Use Catnip to Make Tea

If you have a catnip plant or dried leaves and flowers, you can brew a relaxing cup of catnip tea. Pour boiling water into a cup or teapot and add two teaspoons of dried catnip and let it seep for up to 10 minutes. Add lemon or honey if you prefer a subtler herby taste.

The tea has a woody, fresh grassy taste. But with the addition of lemon, subtle minty aromas will surface. Cooled catnip tea is also particularly tasty.

Little Known Health Benefits of Using Catnip

The calming effects of catnip come from its component nepetalactone, which resembles an ingredient commonly found in valerian, a herbal sedative. This ingredient can promote relaxation and improve moods.

As a diuretic, catnip can also stimulate uterine contraction, which can aid in childbirth.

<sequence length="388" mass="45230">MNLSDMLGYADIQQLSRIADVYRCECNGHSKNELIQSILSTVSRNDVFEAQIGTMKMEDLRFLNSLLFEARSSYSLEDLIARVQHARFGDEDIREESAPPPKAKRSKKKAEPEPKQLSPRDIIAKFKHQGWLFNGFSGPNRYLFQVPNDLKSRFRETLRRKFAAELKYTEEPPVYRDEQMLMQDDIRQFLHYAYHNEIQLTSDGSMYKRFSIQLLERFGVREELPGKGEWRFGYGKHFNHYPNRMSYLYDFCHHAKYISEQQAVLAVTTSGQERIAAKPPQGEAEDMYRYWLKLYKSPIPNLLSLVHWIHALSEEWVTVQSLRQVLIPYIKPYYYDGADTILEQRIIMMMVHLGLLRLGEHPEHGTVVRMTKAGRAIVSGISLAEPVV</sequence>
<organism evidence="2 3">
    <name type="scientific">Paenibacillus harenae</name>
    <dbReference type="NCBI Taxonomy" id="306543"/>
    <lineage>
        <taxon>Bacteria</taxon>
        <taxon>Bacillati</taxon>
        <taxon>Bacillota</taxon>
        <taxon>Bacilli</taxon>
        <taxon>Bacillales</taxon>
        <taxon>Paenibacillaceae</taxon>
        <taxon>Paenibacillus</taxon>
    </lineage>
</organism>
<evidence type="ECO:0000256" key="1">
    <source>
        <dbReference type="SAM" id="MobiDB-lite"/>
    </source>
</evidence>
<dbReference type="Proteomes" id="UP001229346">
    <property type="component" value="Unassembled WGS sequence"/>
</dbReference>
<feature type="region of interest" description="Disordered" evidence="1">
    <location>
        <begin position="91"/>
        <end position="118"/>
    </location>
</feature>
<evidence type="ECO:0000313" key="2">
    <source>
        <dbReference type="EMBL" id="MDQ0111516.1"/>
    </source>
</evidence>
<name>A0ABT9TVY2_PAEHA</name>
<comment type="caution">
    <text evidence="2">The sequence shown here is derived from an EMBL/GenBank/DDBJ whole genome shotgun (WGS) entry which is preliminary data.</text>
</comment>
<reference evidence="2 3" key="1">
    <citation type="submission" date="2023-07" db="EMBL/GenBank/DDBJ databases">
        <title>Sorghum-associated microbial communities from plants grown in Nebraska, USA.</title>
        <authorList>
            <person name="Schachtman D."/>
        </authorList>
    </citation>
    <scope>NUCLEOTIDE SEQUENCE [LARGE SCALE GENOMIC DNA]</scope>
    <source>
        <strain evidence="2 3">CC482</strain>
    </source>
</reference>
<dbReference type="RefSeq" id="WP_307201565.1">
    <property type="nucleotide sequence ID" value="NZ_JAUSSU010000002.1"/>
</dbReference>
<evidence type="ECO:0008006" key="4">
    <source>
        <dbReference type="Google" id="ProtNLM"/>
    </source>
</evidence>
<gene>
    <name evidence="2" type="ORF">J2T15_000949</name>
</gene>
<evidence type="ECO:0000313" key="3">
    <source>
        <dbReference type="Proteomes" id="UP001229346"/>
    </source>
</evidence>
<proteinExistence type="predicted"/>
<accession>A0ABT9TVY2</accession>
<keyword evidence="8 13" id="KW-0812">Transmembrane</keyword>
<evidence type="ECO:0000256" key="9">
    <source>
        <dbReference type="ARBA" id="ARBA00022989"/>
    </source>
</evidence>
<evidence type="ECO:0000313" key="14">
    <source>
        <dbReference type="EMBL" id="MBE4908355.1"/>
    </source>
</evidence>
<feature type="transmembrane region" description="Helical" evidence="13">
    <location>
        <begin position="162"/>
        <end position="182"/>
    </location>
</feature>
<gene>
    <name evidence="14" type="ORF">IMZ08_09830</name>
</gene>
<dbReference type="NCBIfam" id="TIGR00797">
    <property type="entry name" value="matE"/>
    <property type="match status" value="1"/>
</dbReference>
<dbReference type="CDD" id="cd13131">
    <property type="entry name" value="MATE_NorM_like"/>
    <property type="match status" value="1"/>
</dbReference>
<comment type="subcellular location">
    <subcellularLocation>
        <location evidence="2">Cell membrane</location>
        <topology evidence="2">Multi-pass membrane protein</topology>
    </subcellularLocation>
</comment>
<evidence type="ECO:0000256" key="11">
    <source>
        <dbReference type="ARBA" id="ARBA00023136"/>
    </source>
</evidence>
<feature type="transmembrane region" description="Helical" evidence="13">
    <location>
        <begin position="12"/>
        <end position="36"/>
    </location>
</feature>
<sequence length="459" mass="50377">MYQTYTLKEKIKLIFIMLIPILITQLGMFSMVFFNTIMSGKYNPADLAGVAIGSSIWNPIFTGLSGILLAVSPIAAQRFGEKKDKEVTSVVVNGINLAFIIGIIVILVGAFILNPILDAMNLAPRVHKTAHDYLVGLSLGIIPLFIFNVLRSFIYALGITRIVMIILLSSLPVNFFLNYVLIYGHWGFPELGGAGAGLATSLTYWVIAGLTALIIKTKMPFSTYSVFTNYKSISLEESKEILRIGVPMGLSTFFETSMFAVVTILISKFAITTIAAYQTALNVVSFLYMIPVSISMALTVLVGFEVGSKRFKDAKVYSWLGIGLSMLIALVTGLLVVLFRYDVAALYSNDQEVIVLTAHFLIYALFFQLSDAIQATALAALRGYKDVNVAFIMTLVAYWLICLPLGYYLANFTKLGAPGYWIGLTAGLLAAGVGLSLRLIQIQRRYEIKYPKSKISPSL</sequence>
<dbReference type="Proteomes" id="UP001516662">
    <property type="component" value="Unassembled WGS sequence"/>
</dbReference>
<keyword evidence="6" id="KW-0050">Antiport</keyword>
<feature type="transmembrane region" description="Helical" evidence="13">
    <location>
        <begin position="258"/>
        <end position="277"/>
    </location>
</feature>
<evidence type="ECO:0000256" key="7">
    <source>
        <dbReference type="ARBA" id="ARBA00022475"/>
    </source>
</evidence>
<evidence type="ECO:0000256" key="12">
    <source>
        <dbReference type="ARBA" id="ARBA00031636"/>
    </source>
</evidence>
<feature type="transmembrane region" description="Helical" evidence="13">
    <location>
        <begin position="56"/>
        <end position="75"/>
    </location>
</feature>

Cat playing with a paint brush

Catnip Use Safety

Catnip is completely safe, but some people may experience mild side effects from its uses. Catnip may interfere with the body’s natural process of ridding the system of excess lithium. If you’re taking medication or supplements that contain lithium, chat to your doctor to adjust your dose as catnip can interfere with the body’s natural lithium illumination process.

Since the minty plant doubles as a relaxant, it can cause drowsiness. If you’re taking sedatives or other medication that causes sleepiness, drinking catnip tea could make you too drowsy. For this reason, it’s best not to give children catnip tea as they may become excessively sluggish.